Doris's willingness to learn the difficult, tonal Yoruba language has endeared him to Nigerians (though they tease him about his pronunciation). Traveling around a country plagued by crime and ethnic and religious violence can be dangerous for a foreigner, and Doris says he has had to talk his way out of scary situations. But he doesn't dwell on the dangers. "I love Nigeria because it has challenged me in a thousand ways," he says. "Any troubles I might have experienced there pale in comparison with those Nigerians experience every day, year in and year out."
Of Sicilian and Russian Jewish heritage, Doris grew up in New York, where his passions were acting, art, and playing the saxophone. After graduating from Southampton College at Long Island University in 1983, he worked in advertising and freelanced as a sax player, recording with people like Moe Tucker of the Velvet Underground. He joined the Raunch Hands in 1988. "NYC bluesy punkrock" is how a fan's website describes the group. "Very male, loud and drunk, all of that," says Doris.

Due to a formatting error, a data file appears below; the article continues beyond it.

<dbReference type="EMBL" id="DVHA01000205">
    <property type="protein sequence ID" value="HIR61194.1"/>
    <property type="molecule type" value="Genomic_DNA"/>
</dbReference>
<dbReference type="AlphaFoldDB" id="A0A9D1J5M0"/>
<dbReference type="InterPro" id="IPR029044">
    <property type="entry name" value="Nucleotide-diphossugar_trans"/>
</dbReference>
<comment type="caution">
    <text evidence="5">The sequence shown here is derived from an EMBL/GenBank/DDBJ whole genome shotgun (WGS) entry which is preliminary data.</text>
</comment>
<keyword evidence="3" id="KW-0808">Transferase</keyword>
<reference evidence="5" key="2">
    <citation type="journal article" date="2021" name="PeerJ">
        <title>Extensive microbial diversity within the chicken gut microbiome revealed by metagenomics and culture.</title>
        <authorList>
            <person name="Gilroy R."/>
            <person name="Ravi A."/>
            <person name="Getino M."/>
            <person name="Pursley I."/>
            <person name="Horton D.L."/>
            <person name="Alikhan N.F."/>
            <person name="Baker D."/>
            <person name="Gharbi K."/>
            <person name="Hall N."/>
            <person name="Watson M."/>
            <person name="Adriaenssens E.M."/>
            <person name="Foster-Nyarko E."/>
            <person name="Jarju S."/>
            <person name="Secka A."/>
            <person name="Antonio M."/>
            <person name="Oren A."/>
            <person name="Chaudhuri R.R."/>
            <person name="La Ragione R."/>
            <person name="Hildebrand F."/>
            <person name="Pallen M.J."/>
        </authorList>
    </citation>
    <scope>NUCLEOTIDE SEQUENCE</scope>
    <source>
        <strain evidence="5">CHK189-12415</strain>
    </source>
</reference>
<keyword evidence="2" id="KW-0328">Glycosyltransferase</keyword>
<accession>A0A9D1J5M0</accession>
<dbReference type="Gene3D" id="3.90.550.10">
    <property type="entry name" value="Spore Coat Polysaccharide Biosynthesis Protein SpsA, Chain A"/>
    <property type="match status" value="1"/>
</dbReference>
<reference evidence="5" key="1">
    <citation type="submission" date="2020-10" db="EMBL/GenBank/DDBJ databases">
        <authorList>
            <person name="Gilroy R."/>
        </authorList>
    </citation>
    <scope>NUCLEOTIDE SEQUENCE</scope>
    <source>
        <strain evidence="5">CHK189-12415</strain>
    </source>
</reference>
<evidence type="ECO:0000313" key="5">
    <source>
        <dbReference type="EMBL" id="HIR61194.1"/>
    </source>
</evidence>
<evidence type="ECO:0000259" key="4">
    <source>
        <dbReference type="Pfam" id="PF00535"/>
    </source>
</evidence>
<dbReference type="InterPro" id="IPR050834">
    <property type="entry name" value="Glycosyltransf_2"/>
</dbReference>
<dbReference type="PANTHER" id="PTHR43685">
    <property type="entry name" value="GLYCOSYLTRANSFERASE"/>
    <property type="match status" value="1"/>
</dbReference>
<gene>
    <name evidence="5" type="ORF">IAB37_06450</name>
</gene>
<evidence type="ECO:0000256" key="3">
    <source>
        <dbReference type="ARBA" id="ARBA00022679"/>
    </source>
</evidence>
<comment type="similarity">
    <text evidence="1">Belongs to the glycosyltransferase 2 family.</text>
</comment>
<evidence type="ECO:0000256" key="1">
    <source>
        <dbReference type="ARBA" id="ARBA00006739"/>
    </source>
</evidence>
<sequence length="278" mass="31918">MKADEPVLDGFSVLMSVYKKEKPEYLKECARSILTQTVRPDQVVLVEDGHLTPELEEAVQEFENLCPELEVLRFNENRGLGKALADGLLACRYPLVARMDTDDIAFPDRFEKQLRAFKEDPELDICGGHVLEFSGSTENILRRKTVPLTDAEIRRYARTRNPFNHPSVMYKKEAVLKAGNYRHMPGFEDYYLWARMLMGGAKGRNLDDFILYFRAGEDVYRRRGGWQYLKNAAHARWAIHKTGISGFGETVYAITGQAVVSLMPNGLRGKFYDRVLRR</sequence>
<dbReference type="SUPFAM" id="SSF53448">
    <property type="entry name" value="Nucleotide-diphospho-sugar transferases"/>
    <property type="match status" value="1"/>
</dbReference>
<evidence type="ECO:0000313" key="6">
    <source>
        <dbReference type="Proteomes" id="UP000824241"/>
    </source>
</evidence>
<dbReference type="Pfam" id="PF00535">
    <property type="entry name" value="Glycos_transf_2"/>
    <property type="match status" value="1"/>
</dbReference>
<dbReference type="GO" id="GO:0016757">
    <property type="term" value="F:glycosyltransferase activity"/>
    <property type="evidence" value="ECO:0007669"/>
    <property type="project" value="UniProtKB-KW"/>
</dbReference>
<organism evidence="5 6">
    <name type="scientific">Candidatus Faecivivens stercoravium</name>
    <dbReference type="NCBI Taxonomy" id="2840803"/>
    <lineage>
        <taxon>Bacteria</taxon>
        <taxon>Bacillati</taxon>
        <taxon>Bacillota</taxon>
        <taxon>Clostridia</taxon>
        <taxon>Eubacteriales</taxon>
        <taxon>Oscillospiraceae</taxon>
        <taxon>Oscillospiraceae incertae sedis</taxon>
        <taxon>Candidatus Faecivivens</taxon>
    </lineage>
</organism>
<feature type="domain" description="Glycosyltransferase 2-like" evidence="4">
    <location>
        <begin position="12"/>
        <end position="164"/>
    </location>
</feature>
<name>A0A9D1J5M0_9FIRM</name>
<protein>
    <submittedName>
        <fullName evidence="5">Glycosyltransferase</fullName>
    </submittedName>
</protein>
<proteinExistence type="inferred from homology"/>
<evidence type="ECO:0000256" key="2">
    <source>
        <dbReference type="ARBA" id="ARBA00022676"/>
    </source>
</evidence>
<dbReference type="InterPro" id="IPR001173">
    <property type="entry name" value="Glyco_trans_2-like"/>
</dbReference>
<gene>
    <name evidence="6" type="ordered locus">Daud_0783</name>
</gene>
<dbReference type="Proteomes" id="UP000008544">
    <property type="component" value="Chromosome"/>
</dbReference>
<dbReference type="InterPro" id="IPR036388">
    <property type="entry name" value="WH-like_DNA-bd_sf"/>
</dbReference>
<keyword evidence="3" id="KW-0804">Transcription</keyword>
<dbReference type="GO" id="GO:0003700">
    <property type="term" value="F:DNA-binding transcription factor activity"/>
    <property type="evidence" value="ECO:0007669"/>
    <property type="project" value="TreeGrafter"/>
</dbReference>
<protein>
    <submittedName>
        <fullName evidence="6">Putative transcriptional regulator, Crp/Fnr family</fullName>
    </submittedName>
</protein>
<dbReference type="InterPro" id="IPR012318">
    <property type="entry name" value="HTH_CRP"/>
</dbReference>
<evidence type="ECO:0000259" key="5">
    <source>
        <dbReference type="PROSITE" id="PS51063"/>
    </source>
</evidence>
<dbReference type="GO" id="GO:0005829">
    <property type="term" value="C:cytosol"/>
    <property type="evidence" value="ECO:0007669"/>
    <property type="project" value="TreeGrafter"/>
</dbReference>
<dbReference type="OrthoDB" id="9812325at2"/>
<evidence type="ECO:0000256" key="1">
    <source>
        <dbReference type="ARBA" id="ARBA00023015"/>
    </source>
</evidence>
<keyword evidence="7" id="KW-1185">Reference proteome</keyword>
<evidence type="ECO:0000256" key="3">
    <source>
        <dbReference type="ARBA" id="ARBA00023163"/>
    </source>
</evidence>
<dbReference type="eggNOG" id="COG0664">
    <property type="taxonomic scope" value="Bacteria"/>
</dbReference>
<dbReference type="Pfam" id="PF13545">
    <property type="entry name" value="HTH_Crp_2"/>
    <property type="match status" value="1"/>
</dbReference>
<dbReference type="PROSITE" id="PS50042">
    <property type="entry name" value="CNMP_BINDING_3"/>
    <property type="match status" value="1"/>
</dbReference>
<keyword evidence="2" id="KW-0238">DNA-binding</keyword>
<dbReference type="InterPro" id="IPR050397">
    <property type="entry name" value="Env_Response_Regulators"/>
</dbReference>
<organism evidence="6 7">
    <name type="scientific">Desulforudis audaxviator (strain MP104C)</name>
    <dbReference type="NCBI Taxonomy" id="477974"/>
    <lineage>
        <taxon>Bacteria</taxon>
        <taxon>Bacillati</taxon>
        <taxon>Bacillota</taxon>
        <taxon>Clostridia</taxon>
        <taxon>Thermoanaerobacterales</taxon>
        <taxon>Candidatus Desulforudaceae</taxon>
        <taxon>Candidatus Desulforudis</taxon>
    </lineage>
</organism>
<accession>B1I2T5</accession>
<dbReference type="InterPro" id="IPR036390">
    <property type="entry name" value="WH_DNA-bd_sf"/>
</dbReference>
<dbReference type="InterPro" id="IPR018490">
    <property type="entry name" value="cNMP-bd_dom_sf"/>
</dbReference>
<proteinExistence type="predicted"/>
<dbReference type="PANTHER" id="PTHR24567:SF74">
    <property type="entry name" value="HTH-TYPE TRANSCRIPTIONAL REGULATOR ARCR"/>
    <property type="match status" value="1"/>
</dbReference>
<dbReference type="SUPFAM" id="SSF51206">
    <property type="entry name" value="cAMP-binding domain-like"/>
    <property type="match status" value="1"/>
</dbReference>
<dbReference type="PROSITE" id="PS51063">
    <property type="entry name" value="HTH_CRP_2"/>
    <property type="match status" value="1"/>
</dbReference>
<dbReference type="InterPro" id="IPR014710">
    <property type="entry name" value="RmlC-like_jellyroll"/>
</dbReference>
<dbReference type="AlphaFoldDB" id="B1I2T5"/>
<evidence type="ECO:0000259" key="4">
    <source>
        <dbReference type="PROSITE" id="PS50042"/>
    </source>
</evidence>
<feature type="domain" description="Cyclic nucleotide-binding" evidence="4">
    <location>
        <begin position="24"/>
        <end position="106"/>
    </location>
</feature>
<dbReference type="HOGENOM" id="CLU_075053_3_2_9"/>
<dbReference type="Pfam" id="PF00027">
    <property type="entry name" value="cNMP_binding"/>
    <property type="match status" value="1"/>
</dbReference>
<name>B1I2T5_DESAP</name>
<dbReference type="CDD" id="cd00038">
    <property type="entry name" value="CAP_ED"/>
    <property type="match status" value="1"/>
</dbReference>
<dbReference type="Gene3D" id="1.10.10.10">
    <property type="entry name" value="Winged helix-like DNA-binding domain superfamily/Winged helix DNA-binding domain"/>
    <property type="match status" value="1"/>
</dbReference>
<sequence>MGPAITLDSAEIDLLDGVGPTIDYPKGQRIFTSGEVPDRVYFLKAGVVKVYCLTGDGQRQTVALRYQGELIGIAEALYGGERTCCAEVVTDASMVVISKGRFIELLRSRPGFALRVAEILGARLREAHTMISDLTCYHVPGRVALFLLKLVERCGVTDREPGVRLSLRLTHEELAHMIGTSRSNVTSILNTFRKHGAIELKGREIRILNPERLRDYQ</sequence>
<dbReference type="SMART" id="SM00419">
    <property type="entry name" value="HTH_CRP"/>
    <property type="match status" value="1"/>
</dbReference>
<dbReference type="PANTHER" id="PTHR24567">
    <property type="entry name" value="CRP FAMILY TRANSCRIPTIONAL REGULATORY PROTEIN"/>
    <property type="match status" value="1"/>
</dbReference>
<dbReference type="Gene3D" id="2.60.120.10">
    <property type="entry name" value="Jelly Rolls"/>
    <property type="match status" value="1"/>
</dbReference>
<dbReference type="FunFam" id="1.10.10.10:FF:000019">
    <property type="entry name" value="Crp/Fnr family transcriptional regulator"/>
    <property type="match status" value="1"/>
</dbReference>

The Raunch Hands, briefly, hit it big in Japan and parts of Europe. But Doris became restless, and, uncertain about the group's direction, decided to move on. He quit in 1992 after a fight over the name of a future album. Doris wanted Wake Up and Smell the Raunch Hands. His band mates chose Fuck Me Stupid. "We parted on bad terms," Doris admits.
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